Squatting is the one and only exercise that I would suggest to senior citizens if I could only propose one.
Squats are an excellent exercise for improving your leg strength, as well as your mobility, balance, and overall ability to move.
So let’s speak about squats for older people today, shall we?
One of the most natural movement patterns for human beings to perform is the squat.
Unfortunately, in today’s modern western world, the vast majority of individuals have forgotten how to properly execute a squat, despite the fact that in many other cultures, squatting is a common way to relax and do business in the restroom.
This is due to the fact that we are always taught to sit in public places.
In the classroom, the workplace, the restroom, the vehicle, in front of the television or computer, and other places as well.
It is impossible to get into a full squat since the seats are always positioned too high.
Your muscles will get weak, and your joints will become stiff, if you continue to sit for so long.
If you had to perform many body weight squats every day for the rest of your life, like people have done for thousands of years, you would dramatically lower your risk of having knee and back problems, and your health and fitness would also improve.
This is due to the fact that our bodies are constructed to do the squat, and that performing them throughout their full range of motion will maintain your muscles, joints, ligaments, and tendons strong while also preserving their mobility.
Squats not only improve your lower body strength, but they also challenge your balance, stability, and proprioception. Squats are a great exercise.
Squat: What Exactly Is That?
Because the vast majority of people are so removed from the movement pattern of the squat, I felt it would be beneficial to have a conversation about what actually qualifies as a squat and what does not qualify as a squat.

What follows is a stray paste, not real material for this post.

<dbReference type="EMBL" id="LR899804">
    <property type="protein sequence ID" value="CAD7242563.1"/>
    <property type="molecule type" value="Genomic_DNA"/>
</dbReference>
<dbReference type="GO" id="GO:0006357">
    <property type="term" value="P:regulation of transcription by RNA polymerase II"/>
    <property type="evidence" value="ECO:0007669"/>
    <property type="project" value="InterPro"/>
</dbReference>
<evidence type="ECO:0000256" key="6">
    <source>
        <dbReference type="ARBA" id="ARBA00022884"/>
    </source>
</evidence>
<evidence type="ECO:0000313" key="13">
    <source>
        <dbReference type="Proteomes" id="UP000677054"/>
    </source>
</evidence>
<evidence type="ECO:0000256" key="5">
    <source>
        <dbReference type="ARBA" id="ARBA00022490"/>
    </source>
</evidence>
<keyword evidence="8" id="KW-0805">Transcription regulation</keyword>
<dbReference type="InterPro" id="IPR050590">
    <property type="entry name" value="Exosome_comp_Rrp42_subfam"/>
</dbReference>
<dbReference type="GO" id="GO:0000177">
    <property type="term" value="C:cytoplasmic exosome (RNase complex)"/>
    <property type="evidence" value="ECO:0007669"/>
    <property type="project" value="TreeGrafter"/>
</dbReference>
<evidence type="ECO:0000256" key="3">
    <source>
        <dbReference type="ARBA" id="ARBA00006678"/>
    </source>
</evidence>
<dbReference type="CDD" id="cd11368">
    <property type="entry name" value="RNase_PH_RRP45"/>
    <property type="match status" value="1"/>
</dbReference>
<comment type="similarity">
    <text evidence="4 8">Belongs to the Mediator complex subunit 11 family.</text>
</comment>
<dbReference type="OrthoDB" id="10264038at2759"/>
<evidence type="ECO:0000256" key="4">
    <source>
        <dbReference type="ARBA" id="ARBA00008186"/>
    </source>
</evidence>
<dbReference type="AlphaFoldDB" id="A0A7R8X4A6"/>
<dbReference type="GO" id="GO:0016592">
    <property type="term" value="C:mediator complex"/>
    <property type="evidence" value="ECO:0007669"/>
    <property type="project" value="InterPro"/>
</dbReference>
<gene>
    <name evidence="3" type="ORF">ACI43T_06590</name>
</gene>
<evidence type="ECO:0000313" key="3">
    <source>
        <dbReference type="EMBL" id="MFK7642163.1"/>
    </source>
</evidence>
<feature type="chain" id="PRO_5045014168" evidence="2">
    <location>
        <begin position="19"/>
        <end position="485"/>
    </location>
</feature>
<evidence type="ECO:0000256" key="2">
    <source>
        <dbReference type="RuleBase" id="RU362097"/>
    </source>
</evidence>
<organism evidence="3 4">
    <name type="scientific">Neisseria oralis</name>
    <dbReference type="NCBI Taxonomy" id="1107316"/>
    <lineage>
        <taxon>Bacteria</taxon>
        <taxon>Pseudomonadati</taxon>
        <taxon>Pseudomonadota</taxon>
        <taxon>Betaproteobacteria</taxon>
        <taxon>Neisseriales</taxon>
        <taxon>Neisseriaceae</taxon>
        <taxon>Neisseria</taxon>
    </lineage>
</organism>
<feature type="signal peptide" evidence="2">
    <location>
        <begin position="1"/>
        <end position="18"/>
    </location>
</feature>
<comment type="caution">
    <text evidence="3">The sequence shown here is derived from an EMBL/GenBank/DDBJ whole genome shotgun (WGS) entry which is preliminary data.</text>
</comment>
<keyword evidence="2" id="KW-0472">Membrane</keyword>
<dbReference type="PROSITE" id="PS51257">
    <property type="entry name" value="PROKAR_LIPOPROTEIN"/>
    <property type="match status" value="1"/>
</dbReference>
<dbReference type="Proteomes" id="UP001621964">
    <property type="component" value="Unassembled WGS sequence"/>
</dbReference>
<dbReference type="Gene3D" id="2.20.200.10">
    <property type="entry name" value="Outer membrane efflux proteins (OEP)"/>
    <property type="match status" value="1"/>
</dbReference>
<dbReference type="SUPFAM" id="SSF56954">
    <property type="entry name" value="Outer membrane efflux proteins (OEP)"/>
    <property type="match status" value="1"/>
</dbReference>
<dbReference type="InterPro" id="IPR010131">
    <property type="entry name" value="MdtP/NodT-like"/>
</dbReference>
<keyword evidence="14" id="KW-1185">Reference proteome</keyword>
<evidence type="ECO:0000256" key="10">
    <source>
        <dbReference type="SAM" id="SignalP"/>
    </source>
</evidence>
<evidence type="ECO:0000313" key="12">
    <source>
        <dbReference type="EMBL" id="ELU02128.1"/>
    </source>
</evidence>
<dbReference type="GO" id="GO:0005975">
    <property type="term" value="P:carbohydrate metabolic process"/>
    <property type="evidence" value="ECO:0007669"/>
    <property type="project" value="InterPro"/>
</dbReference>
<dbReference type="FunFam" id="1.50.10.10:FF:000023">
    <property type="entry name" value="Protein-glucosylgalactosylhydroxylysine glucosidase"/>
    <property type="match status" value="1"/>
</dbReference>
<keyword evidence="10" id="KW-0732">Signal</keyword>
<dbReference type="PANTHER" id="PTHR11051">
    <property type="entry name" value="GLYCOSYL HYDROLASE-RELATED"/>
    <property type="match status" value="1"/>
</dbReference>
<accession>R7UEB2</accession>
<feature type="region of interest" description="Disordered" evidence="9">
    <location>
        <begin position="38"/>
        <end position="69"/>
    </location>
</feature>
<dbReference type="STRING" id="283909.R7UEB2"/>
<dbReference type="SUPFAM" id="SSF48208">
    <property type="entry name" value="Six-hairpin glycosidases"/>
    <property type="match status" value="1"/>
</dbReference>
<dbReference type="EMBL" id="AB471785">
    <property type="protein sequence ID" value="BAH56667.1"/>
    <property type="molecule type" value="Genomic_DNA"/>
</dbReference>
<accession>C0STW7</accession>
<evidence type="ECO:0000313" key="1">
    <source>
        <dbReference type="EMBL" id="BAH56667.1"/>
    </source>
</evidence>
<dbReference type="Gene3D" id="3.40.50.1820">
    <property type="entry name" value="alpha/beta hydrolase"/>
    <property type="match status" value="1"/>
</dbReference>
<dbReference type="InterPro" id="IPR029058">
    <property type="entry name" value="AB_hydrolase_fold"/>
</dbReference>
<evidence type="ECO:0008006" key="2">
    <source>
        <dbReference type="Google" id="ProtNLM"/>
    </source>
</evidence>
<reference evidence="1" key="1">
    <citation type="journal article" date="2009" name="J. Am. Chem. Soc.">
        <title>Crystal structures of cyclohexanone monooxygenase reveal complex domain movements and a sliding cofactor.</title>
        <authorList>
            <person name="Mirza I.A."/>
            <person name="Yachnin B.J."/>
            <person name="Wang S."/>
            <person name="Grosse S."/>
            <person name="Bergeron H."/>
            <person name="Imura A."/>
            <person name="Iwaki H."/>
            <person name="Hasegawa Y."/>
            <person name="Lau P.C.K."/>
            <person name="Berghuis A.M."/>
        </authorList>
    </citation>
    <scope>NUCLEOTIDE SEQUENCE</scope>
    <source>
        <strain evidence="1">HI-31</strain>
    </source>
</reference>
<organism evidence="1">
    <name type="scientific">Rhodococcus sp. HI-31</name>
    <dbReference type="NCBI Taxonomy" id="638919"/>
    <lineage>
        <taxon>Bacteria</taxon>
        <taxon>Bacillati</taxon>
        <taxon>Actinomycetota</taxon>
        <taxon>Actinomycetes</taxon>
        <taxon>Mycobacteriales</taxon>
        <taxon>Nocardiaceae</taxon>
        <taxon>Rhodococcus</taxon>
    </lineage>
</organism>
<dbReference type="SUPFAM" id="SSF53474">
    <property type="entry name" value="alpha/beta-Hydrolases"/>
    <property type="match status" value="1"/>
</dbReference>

A complete squat is a pattern of movement in which the individual sits down between their legs in such a way that their heels remain flat on the ground and their hips dip below the level of their knees.
Squats can have a passive (relaxed) bottom position, or they might have an active bottom position.
When you reach the bottom of the squat and relax, your lower back will flatten out somewhat, and your pelvis will tilt forward to achieve the entire depth of the movement.
If you are of a regular weight, carrying your body weight and relaxing in this position is totally safe.
However, if you lift any form of load while in this position, your lower back will be put in an unsafe position.
People in Asia rest in the passive bottom position while they are waiting for anything, while billions of people in other parts of the world adopt the same position when they go to the restroom.
To say the least, it’s normal, and it’s certainly not dangerous in any way.
If you are not used to it, it will feel awkward at first because it needs quite a bit of motion on your joints and ligaments to relax in this position. If you are used to it, it will feel natural.